As is plain to see, it has been a tumultuous few weeks here in New York City. We take this opportunity to stand with the many other non-profit organizations, institutions and individuals around the country who have expressed their shock and dismay at recent events. We will repeat what has already been declared so many times: immigrants and refugees are the economic and cultural bedrock of this city. There simply is no NYC without immigrants and refugees.
We have been striving for the last 8 years to bring to light the cultural and intellectual contributions of NYC’s smallest linguistic communities. These communities are made up of documented and undocumented immigrants as well as refugees from all over the world. Some of our collaborators have come here fleeing genocide and others have escaped impossible economic conditions brought on by globalization and even climate change. Many of them are indigenous Americans and the inheritors of a colonial history that plundered their cultures and livelihoods. We believe they are the best of New York and their presence here, in turn, represents the best aspects of this country. Yet they are now collectively under attack by factions who wish to portray them as opportunists and security threats.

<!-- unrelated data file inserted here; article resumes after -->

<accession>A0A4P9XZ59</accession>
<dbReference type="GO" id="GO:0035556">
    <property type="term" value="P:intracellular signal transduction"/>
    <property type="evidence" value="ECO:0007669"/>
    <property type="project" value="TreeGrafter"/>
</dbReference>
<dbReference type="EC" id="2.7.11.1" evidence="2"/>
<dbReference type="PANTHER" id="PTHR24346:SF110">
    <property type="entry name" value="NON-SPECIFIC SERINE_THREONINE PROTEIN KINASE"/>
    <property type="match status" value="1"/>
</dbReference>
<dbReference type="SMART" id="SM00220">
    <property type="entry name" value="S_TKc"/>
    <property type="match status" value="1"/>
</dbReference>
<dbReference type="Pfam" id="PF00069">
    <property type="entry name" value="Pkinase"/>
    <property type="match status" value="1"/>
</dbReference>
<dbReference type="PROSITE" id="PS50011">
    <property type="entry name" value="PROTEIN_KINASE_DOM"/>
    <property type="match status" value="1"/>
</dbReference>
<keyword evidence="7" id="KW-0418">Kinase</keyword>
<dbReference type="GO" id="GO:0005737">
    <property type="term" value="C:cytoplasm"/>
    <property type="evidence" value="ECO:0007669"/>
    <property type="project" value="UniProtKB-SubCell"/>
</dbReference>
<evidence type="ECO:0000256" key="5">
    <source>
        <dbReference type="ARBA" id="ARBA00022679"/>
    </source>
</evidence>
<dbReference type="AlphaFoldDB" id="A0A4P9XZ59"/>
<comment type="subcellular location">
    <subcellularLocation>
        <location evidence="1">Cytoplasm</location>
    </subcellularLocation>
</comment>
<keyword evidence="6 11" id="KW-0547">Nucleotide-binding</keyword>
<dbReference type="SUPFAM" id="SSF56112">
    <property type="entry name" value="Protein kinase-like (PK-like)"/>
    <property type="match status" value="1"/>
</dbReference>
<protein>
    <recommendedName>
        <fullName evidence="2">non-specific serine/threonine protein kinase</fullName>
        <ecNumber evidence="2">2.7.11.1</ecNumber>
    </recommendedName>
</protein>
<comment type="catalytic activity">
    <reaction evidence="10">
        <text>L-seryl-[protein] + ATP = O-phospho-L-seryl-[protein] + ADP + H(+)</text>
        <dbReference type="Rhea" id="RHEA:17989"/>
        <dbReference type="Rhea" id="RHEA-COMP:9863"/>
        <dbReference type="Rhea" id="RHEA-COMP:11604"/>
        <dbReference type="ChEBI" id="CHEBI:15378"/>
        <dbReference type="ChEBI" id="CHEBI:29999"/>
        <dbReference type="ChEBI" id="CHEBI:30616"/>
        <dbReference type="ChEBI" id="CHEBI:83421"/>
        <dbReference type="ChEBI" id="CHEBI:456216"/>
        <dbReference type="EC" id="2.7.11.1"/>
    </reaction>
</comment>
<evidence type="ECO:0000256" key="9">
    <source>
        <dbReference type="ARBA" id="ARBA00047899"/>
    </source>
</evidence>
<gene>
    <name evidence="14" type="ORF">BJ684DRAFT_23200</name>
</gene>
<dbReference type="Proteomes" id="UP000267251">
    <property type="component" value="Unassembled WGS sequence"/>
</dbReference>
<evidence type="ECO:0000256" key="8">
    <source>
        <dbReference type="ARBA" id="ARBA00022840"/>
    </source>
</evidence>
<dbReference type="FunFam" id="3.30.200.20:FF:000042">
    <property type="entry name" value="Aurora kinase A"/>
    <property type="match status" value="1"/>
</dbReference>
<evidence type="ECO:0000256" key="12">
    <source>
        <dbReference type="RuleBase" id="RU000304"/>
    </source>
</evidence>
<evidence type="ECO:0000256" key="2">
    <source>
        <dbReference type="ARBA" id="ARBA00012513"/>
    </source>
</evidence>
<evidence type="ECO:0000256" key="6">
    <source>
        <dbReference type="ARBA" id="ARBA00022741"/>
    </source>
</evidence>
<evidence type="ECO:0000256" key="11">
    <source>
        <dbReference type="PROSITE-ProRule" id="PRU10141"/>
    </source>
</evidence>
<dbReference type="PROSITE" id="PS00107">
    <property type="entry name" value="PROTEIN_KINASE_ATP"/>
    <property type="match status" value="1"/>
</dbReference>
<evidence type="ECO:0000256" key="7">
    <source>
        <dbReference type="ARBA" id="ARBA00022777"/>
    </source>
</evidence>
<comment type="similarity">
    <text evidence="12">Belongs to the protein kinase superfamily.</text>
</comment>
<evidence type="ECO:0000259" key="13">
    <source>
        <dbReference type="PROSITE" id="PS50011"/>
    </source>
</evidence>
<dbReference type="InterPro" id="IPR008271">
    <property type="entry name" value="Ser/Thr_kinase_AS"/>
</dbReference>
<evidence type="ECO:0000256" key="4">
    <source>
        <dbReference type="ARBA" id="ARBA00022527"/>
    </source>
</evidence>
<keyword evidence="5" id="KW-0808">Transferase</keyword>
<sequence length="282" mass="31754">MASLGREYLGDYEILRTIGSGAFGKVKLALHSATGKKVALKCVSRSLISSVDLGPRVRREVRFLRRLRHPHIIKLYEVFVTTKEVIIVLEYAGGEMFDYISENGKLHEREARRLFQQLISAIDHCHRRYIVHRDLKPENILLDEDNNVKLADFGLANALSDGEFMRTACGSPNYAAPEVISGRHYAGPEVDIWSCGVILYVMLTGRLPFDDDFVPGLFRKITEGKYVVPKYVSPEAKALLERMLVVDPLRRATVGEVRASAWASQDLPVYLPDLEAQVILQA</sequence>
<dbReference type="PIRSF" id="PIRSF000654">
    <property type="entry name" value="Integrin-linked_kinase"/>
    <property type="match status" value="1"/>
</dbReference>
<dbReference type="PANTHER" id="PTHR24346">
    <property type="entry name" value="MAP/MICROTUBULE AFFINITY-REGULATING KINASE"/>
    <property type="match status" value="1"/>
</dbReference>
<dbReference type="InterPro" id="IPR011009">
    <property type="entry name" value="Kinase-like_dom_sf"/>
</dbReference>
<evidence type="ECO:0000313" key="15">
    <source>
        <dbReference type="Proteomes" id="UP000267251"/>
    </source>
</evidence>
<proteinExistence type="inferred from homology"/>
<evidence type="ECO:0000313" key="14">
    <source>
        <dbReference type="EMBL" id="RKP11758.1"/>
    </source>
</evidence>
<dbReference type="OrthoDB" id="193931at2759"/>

In this increasingly uncertain time, we can take mild consolation in knowing that history has seen worse. Indeed, the following Neo-Aramaic proverbs recorded with one of our collaborators from Iraq some years ago seem very apt for our current situation. We hope that the ancient wisdom preserved here can help inoculate us from the further shock and awe awaiting us in the weeks, months and years to come. They may try to take away our rights but they can’t take away our sense of humor. With that said, enjoy the United States of 2017 from an Aramaic perspective.
He came with the following simple philosophy: He who doesn’t have a dime isn’t worth a dime.
This is surely but a bluff, thought the people. After all, There are men who are men and there are men who are full of manure.
But the wheels were now in motion, and He who puts his hand on a plow doesn’t look back.
Not a week had passed and suddenly it seemed clear that, The right hand doesn’t know what the left hand is doing.
What guides this donkey? asked the masses, perplexed.
Orders made in secret and given without notice, but injustice cannot be hidden: Those who get pregnant in the basement, give birth on the roof.
The people have mobilized – taking to the streets, capitols and airports: Exhaust your feet so you won’t harm your heart!
A chief strategist was sent on the offensive, declaring: If you don’t see with your eyes or touch with your hands, don’t talk!
And while they succeed in driving some to the shadows, let us not forget: He who knocks on the door of others will get his door knocked.
And if nothing else works, there’s always the consolation of last resort: If it doesn’t get destroyed, it doesn’t get reconstructed.